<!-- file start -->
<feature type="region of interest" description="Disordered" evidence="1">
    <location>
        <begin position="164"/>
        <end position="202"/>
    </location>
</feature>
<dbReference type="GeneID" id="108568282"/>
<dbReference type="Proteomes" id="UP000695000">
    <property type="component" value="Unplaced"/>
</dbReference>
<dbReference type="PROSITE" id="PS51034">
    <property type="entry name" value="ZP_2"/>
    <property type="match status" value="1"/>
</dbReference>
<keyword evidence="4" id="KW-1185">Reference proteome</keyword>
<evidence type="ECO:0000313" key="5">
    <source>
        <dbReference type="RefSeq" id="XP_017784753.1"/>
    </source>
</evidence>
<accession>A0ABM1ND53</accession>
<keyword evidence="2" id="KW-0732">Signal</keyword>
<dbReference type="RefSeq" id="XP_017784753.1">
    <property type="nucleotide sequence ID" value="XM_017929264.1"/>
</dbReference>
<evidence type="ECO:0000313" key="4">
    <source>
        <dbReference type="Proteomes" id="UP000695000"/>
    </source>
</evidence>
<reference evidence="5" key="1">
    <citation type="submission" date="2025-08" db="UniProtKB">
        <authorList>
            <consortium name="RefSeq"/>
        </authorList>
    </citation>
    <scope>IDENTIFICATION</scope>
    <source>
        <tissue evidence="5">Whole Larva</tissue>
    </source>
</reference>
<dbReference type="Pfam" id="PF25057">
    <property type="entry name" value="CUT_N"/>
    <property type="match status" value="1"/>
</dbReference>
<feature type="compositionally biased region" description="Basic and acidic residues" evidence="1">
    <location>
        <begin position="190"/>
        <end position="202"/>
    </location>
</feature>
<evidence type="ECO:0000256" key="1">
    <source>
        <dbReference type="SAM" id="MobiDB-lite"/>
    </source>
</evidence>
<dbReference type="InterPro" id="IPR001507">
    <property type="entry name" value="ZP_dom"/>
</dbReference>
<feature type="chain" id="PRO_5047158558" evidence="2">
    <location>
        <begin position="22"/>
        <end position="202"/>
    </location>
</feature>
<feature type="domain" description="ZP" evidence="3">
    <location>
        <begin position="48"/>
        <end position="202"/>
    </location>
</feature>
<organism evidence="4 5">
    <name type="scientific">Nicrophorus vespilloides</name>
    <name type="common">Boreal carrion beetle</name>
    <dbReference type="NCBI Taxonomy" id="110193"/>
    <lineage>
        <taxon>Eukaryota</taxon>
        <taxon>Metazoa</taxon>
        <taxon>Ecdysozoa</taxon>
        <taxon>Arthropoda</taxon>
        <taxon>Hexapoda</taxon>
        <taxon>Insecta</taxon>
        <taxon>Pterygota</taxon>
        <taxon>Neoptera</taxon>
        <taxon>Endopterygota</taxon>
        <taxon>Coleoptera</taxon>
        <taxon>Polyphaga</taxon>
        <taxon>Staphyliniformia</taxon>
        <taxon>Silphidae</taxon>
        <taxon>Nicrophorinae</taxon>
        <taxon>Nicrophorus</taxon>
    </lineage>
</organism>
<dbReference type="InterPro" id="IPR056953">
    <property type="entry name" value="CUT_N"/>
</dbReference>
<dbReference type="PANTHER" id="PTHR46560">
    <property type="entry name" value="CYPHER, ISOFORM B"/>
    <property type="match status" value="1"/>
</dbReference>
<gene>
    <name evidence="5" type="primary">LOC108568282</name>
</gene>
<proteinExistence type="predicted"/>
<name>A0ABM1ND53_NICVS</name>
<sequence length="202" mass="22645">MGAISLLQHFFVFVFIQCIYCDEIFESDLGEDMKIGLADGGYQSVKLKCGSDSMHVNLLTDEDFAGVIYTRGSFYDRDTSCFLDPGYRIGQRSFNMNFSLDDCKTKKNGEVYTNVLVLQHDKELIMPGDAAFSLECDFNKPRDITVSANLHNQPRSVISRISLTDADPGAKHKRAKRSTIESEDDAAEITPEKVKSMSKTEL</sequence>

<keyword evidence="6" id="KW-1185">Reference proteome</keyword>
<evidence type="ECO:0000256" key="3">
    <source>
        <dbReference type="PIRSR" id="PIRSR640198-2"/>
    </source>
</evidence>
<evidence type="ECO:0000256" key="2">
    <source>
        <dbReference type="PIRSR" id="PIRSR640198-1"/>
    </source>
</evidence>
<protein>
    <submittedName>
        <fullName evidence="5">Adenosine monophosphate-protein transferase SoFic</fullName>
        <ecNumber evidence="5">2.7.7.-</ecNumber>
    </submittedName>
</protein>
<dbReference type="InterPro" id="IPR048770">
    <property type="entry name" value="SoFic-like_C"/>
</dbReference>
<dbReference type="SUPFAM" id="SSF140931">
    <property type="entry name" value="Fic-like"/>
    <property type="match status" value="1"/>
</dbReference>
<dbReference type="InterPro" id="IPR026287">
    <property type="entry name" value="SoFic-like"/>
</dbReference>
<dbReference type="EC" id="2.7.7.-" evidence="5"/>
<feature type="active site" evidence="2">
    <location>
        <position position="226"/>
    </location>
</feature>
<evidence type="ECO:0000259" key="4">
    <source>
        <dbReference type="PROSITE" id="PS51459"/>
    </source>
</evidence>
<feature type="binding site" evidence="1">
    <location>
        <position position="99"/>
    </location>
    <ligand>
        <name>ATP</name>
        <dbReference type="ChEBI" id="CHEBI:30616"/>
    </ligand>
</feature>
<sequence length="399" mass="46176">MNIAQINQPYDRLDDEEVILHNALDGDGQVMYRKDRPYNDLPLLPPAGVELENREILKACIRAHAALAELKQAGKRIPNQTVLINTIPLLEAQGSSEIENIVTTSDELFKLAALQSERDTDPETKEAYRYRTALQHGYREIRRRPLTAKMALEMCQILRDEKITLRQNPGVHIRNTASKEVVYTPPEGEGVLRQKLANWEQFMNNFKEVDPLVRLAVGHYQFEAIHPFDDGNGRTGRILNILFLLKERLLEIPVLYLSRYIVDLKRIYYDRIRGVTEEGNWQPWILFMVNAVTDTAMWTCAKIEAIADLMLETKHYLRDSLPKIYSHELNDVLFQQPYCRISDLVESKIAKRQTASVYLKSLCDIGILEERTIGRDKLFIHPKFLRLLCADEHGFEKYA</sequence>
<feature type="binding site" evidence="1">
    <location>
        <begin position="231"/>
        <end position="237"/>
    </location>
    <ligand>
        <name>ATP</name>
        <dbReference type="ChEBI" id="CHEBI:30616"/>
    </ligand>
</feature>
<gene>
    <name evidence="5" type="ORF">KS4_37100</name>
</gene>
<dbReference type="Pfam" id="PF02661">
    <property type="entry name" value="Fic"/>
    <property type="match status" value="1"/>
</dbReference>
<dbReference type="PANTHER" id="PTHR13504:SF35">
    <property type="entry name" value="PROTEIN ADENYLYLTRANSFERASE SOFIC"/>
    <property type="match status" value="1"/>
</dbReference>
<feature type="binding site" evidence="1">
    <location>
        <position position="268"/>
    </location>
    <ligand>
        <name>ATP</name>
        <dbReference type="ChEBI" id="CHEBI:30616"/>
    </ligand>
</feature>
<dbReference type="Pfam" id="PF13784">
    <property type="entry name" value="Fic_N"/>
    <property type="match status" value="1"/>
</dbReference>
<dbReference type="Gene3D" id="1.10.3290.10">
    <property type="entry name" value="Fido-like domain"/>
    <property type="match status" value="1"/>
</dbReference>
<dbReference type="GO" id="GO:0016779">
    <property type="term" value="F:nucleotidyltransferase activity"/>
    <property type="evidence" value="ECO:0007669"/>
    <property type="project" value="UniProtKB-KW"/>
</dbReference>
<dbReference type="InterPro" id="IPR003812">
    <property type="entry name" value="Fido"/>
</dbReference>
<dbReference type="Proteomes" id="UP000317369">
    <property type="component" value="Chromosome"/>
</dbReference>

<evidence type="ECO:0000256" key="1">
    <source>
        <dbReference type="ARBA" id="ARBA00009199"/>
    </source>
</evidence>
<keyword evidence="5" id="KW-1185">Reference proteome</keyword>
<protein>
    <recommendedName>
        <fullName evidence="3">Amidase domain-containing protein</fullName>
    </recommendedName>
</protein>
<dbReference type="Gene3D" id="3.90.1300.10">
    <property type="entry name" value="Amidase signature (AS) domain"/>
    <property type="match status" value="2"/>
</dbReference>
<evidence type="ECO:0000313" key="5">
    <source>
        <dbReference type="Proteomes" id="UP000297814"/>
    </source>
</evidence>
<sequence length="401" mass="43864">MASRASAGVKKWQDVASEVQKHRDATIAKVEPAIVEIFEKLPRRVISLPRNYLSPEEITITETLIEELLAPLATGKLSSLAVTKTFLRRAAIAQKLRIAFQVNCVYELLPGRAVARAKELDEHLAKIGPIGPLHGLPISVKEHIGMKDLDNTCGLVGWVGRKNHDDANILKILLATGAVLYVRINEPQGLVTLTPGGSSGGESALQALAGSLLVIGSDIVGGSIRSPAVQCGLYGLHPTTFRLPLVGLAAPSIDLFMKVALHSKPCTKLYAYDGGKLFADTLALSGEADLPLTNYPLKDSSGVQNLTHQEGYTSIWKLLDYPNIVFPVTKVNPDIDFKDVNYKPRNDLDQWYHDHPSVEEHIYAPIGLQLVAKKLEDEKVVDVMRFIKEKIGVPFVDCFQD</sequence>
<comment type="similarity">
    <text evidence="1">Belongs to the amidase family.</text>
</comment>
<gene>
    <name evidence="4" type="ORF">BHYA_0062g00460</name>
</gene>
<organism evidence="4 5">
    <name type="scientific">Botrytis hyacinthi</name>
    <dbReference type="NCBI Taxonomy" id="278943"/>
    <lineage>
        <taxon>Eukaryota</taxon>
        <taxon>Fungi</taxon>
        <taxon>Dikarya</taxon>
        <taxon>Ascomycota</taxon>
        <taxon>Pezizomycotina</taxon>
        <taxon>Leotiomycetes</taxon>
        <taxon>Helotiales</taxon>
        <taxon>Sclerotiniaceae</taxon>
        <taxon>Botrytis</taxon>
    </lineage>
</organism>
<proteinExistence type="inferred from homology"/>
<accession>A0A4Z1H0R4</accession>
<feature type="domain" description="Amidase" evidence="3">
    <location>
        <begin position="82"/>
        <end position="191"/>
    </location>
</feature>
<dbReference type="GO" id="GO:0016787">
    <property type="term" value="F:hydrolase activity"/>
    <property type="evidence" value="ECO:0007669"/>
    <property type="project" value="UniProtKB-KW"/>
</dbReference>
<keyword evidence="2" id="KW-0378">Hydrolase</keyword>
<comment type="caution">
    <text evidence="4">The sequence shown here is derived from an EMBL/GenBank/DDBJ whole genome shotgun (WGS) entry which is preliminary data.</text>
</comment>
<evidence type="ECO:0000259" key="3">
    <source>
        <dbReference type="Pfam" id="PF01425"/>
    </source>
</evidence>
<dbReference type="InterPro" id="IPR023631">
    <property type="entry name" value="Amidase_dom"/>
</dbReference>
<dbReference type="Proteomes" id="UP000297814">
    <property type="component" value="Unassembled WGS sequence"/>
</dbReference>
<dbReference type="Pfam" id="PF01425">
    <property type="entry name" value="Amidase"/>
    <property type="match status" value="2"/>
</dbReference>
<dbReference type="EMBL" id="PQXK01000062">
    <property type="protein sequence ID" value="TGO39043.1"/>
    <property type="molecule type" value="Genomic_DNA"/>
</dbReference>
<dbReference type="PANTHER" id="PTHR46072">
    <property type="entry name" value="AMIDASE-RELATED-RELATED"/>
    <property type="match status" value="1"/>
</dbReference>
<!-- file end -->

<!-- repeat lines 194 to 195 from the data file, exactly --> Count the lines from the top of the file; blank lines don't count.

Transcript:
    <property type="term" value="F:nucleotidyltransferase activity"/>
    <property type="evidence" value="ECO:0007669"/>